“It’s like a horror movie. People like to watch but don’t want to be in it,” quipped economist Andy Xie about his popular lectures where he predicts a collapse in China’s property and stock markets.

The former Morgan Stanley economist is among the more moderate of the bearish voices that have predicted the “China crash” since the late 1990s. The more extreme doom-mongers have been forecasting everything from a property meltdown and debt crisis to full-blown economic recession and even political revolution.

Yet China has consistently defied the odds, projecting itself as a single-party-led export powerhouse with absolute hold over its financial system and a government with deep pockets. Investors have been rewarded with a decade of double-digit economic growth and a property market that has multiplied several times over the years.

But this year seems different. Rising funding costs, a more volatile yuan currency, money market liquidity crises and companies defaulting on bond payments, which is rare for China — all have raised concerns that this could be China’s “Year of the Bear.”

Will the bears finally be able to say “told you so”?

“It’s going to be big, it’s going to be historic, and probably going to be this year,” said Gordon Chang, a Chinese-American lawyer and columnist who has been predicting a crash in China for the past 15 years or so.

Xie, who has a decent track record in predicting major twists and turns in China’s markets, is, however, mindful of how those who line up to hear his talks are agnostic when it comes to forecasting the definitive China crash. “They pay to listen to me, get scared, and then go out and feel good again. It’s entertainment,” he said.

There are varying scales of China bearishness.

Moderate doubters, such as Xie, fret more about short-term asset bubbles than about the country’s long-term ability to reform and evolve.

Despite being challenged and marginalized, the die-hard pessimists remain steadfast. These “perma-bears” say China’s export-driven, investment-fueled economy is inherently unstable — not to mention the moral hazard wrought by a system where no one is allowed to fail.

Chang, the lawyer, published his book “The Coming Collapse of China” more than a dozen years ago. He says he has a deep-rooted belief that China can’t rig the game forever. His was a lonely bear voice in the late 1990s, but he remains convinced the Chinese bubble will pop.

The China bear drum beat has sounded stronger this year, with slowing growth and evidence that private debt has climbed to twice the size of economic output — levels that triggered debt crises in Spain and Ireland recently. Malaysia, Taiwan and Thailand are other uncomfortable precedents.

China is at a tipping point, the bears argue, because President Xi Jinping’s administration is determined to rebalance the economy toward consumption and away from investment — and that will bring a sharp slowdown and debt defaults.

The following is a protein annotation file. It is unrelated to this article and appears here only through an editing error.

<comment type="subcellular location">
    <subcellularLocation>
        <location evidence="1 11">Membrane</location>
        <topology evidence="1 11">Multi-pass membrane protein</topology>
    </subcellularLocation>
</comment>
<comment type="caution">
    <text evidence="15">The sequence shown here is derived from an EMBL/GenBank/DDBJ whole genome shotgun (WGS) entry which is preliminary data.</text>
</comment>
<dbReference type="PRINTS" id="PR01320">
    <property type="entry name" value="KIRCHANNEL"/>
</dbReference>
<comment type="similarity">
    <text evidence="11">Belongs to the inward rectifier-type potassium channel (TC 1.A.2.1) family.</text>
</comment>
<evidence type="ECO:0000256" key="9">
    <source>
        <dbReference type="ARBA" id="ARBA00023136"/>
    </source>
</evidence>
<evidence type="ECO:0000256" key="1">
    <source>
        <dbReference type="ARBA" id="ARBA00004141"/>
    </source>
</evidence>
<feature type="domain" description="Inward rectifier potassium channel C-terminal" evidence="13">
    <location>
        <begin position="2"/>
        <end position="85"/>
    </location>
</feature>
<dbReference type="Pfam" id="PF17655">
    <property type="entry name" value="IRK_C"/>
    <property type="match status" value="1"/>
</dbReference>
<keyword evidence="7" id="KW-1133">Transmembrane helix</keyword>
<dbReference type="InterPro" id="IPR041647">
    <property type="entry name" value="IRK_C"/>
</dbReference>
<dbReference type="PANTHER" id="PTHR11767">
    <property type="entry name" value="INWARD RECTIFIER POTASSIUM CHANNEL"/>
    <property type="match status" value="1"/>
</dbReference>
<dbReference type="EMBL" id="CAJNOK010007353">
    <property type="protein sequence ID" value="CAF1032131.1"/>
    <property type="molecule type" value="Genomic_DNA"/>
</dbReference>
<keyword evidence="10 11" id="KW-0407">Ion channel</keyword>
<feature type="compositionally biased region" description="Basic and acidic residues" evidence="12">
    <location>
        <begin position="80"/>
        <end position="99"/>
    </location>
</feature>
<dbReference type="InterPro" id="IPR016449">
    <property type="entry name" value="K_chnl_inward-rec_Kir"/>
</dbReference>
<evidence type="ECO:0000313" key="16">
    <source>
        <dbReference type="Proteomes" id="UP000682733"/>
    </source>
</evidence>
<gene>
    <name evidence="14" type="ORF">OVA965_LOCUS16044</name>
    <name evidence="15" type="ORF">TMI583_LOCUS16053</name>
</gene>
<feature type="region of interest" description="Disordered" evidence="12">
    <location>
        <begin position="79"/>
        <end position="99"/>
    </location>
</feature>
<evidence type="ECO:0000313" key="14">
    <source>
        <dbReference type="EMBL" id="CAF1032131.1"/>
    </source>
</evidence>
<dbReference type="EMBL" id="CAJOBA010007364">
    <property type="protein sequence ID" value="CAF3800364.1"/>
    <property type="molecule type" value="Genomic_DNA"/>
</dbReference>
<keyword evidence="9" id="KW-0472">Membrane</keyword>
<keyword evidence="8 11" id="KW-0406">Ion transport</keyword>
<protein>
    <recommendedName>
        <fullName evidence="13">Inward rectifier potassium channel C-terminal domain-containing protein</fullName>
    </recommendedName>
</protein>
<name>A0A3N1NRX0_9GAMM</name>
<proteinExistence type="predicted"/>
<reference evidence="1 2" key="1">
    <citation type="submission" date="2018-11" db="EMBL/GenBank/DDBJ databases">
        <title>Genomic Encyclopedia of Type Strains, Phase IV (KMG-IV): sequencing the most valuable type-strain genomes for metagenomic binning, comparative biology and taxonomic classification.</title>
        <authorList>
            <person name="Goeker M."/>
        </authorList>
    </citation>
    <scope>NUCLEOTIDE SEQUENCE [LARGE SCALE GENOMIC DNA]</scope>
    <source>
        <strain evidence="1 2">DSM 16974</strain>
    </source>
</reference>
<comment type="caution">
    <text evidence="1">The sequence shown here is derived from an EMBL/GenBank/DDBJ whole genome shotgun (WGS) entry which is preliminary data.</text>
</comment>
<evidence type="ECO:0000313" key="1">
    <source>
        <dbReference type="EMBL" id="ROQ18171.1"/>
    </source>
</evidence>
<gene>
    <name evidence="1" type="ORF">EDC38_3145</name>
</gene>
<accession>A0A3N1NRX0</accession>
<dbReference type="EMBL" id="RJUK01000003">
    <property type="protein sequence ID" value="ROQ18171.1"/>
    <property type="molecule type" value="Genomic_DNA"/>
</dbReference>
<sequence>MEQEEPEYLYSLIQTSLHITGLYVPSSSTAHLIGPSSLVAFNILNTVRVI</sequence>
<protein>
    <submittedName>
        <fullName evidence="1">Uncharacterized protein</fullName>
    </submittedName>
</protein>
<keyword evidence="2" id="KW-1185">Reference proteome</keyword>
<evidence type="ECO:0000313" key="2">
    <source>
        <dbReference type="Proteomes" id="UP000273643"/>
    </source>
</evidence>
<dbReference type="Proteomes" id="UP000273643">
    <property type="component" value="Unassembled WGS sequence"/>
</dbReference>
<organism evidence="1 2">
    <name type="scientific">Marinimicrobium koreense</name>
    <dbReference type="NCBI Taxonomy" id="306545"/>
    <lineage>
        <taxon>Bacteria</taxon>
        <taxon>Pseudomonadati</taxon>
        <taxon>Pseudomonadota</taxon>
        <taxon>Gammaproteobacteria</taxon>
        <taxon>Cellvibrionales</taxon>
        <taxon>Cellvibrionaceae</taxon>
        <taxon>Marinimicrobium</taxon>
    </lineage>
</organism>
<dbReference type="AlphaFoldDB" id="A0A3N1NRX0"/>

Chang argues that the modernization of China’s economy in the three decades since Mao Zedong’s death disguises deep insolvency, deflation and corruption problems that will ultimately bring about its implosion. The crash, he says, would have come by now except for the massive stimulus China unleashed in 2008, when the world was in the grip of a financial crisis.

Other China bears, such as hedge fund manager George Soros, who successfully bet against the British pound in the early 1990s and also made money from the U.S. subprime crisis, are ringing the alarm bells, too. Soros recently wrote about China’s “exponential debt growth,” warning that such borrowing cannot be sustained for much longer than a couple of years.

Morgan Stanley analysts have been routinely bearish on China, warning that an unwinding of its economy could trigger a global corporate earnings crisis.

Xie, who was labeled an “American parrot” by Chinese media in 2008 for repeatedly predicting a stock market collapse, expects a big crash in the property market. “In a year’s time, people will be really upset, but they don’t want to talk about it now,” he said.

Michael Pettis, a professor at Peking University’s Guanghua School of Management and a noted blogger, predicts China’s growth will slow sharply to an average 3 to 4 percent in the decade to 2022.

Pettis acknowledges the risk that China’s economy could hit a sudden stop the moment it reaches its debt capacity — the amount a country can borrow without leading to financial difficulty. At the same time, he expects Beijing will manage to slow the economy and avoid bumping into that debt limit.

For now, it seems that a debt mountain estimated at more than $20 trillion, and the difficulty in predicting how China will claw its way out, separate the bulls and the bears.

From Japan’s debt-driven “lost decade” in the 1990s to the more recent eurozone crisis, the bears may have precedent on their side.

“Debt is always misunderstood. It’s emotive, and when there’s a lot of it, people assume it could all go horribly wrong. China certainly meets that condition,” said Tim Condon, Asia economist at ING. “What makes it complicated is, what is exactly the burning fuse here? The deck view is that it’s just a fuse, and could be very long.”

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